It is well known that America’s religiosity has a great deal to do with our unusually high levels of giving. Americans donate about $300 billion to charity every year, and people who go to church more also give more. (See “Donation” in Philanthropy, Summer 2013.) A new study shows that 73 percent of the dollars donated by households in the U.S. go to organizations with religious ties. According to research for the Connected to Give project, which is supported by a consortium of Jewish foundations, 41 percent of personal giving goes to churches and synagogues, and another 32 percent is directed to religiously affiliated nonprofits, such as Catholic Charities, Jewish Federations, and the Salvation Army. The study also found that among Americans who give, 55 percent say their commitment to religion is an important or very important motivation for doing so.
An especially charitable day
With the doorbuster deals touted by retailers on Black Friday, Cyber Monday, and increasingly on Thanksgiving Day itself, our holiday for expressing gratitude is in danger of being overwhelmed by a week of getting more. But a new annual tradition aims to restore the spirit of the season. Giving Tuesday—in the week following every Thanksgiving—had its inaugural year in 2012, when more than $10 million in donations was processed by tech partner Blackbaud, a 53 percent increase from the same day in the year before. In 2013, the donations reached $19 million. The gifts are paltry compared to the more than $820 million Americans give each day, but they are impressive considering the numbers count only the 3,800 nonprofits Blackbaud was tracking. Word spread on social media and through outreach from 10,000 partner organizations in all 50 states and overseas. Proponents hope the custom will catch on permanently and lead to more people giving more money to good causes. For helping turn our collective attention to the satisfactions of generosity, Giving Tuesday is something fresh to be grateful for.
An ugly parks plan
If New York’s new mayor, Bill de Blasio, gets his way, the Big Apple will undo one of the most successful philanthropic experiments of the past three decades: transforming Central Park from decaying and dangerous to vibrant and verdant in just a few short years. Millions of people who use and love Manhattan’s green oasis can thank the Central Park Conservancy for this makeover. A private nonprofit that manages the park and raises the bulk of the funds needed to restore and operate it, the conservancy’s success has spawned similar efforts in other parts of New York and across America, attracting hundreds of millions of donated dollars for providing natural sanctuaries to ordinary people who live in cities. (See “Philanthropy on the Green” in Philanthropy, Fall 2012.)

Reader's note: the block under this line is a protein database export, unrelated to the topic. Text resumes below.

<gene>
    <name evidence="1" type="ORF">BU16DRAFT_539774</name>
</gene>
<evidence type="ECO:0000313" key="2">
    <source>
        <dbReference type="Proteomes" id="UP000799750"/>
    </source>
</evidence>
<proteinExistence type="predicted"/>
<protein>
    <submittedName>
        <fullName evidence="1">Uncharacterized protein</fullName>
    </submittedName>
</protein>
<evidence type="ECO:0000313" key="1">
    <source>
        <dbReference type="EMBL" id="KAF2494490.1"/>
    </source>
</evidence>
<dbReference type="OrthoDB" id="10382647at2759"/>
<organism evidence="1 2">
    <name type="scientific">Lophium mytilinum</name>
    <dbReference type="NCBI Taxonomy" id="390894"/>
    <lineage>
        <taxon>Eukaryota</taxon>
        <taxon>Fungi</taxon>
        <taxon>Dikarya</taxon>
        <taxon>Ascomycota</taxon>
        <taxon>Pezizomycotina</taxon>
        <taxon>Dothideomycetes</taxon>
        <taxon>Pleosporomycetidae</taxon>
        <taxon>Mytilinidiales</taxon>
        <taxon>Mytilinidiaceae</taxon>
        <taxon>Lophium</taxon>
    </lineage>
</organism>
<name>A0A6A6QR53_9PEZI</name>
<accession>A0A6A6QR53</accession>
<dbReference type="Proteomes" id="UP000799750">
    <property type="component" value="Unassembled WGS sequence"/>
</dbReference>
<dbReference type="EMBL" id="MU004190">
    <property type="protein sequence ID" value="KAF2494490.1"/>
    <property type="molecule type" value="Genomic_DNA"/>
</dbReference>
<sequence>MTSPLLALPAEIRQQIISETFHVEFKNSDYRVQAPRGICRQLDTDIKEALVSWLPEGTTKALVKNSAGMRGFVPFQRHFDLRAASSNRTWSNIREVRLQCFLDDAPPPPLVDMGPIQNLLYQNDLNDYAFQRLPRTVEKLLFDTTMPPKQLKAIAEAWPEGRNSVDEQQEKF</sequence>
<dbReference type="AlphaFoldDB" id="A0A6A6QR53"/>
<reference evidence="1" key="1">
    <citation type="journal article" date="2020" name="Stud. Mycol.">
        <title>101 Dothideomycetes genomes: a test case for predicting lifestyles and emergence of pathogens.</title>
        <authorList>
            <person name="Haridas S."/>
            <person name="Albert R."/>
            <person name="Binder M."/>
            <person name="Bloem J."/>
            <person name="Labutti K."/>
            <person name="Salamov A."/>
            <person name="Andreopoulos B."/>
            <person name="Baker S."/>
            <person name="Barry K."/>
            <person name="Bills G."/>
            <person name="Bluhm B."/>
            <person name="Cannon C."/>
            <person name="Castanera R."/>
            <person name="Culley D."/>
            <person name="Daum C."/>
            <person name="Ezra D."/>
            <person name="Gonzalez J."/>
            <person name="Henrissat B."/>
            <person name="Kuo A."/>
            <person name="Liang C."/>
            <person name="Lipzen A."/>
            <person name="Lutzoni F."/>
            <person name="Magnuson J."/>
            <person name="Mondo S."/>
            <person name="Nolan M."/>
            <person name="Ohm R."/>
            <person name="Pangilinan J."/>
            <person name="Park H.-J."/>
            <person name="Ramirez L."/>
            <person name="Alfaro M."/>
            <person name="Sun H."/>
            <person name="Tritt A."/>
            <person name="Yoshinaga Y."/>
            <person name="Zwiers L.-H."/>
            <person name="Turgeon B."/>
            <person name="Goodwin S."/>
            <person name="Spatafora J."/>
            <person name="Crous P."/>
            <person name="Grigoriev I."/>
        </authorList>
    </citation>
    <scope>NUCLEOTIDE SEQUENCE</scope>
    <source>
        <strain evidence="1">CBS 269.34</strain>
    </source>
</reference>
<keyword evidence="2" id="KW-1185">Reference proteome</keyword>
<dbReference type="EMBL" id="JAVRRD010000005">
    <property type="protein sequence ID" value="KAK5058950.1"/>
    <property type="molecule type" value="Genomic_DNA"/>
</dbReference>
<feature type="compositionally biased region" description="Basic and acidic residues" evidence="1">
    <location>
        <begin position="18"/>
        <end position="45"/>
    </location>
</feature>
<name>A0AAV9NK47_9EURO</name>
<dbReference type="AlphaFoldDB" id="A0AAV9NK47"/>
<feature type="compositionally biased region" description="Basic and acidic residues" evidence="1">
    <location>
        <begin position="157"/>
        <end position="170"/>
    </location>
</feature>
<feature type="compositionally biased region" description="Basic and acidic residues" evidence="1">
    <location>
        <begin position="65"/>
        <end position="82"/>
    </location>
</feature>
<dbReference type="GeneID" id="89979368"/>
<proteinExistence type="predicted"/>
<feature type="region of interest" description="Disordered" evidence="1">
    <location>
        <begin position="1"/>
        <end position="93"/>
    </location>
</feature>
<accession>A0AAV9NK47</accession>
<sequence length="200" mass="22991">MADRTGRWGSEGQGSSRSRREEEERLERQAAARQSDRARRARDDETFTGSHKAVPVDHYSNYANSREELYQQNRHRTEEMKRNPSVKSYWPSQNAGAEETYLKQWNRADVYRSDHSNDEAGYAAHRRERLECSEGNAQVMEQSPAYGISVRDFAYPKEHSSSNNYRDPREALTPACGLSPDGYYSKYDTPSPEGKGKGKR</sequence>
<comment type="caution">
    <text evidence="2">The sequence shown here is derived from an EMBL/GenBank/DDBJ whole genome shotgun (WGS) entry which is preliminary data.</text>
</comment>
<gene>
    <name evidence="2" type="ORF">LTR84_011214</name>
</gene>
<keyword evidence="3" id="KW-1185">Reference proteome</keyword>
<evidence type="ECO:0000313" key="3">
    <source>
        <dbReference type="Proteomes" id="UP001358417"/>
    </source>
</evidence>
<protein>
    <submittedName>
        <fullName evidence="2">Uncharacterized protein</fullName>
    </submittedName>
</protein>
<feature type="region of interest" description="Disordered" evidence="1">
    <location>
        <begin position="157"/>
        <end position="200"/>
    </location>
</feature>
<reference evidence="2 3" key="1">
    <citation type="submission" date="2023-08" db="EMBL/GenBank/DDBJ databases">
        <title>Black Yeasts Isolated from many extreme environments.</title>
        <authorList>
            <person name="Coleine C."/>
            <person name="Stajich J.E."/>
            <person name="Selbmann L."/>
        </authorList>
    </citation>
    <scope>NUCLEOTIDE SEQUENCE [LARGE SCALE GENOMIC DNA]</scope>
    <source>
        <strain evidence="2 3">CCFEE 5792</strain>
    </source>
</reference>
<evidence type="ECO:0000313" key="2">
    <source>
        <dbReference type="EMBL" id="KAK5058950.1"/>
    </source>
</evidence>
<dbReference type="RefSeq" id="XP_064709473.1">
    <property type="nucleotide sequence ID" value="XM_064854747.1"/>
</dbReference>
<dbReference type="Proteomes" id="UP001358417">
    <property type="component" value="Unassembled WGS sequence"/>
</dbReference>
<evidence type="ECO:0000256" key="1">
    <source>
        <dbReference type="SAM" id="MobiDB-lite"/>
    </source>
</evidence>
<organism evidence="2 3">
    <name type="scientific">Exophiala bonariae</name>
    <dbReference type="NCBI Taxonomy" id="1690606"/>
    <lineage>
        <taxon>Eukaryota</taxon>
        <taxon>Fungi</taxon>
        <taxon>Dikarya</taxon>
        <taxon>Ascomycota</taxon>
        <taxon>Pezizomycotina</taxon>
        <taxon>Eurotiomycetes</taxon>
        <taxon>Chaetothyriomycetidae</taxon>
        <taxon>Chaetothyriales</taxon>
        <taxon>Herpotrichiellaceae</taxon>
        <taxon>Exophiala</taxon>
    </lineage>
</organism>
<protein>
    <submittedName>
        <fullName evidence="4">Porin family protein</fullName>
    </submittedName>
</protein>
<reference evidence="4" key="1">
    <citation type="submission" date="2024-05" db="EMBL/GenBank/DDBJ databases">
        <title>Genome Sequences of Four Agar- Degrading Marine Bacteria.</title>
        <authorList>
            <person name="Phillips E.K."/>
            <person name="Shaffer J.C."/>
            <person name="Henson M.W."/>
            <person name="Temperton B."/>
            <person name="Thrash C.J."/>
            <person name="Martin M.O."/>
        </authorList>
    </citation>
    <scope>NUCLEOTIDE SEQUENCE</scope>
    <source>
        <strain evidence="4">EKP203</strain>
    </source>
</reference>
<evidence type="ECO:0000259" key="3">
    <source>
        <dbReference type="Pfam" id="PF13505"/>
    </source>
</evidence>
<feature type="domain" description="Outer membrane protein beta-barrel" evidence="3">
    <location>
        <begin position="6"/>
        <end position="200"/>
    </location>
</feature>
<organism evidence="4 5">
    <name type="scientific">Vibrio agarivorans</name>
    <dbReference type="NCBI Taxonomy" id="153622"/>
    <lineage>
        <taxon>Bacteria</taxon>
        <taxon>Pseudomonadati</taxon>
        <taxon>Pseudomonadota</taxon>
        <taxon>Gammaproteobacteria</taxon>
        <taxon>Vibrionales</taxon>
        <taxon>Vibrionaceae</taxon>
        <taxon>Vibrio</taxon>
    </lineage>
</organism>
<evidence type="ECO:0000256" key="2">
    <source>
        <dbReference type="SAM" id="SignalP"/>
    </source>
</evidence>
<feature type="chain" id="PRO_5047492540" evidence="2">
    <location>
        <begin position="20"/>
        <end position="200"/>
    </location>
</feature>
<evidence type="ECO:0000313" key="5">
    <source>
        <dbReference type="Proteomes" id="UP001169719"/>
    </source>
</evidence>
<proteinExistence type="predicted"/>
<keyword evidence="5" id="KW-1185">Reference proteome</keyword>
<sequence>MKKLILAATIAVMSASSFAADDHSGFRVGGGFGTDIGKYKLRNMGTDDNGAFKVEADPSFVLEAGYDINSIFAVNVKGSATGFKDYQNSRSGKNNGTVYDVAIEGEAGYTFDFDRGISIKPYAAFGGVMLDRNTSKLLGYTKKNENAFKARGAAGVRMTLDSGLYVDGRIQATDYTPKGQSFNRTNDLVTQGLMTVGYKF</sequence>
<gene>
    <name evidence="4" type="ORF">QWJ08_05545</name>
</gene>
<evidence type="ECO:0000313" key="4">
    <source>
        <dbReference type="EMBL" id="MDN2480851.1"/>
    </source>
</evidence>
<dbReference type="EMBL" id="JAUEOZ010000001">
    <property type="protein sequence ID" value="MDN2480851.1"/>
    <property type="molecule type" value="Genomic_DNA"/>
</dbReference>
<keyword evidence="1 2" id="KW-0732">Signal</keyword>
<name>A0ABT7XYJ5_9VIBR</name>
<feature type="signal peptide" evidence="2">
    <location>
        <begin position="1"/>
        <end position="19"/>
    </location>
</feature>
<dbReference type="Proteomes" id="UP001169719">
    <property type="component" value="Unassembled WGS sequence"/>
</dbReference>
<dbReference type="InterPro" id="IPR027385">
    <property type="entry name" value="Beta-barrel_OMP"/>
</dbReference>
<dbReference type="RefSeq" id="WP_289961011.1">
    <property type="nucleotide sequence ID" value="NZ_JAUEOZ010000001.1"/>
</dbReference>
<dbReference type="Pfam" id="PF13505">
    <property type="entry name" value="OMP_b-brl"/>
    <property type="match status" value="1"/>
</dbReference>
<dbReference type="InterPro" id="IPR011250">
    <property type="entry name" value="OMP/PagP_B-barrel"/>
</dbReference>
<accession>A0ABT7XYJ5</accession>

De Blasio has endorsed a plan to raid the coffers of the Central Park Conservancy and others. Every year he would take funds representing a fifth of their operating budgets from conservancies with budgets totaling more than $5 million, and redistribute them to other municipal parks. This will damage the parks that rely on conservancies (Could you manage your business with a 20 percent across-the-board budget cut tomorrow?) and alienate the donors who have made voluntary offerings to specific parks they cherish. What donor wants his gifts vacuumed up by the New York City government?
De Blasio’s plan is an assault on the liberty that Americans have always enjoyed to choose the objects of their private giving. Why would he want to stymie the spontaneous and voluntary sharing of private wealth that has made green spaces across his city such delights for everyday residents?
The American Enterprise Institute’s Arthur Brooks recently released a paper calculating that a 28 percent cap on charitable tax deductions, as proposed by the Obama administration, would likely lead to a $9.4 billion reduction in charitable giving in the first year of the change. And the contraction wouldbe more severe in some sectors. Religious giving and giving by the middle class are not likely to shrink much, but discretionary donations from earners in the top tax brackets will decline much more sharply. Nonprofits dependent on high-earning donors—like universities, hospitals, orchestras, and environmental groups—would lose 24 percent of their donations, according to the study.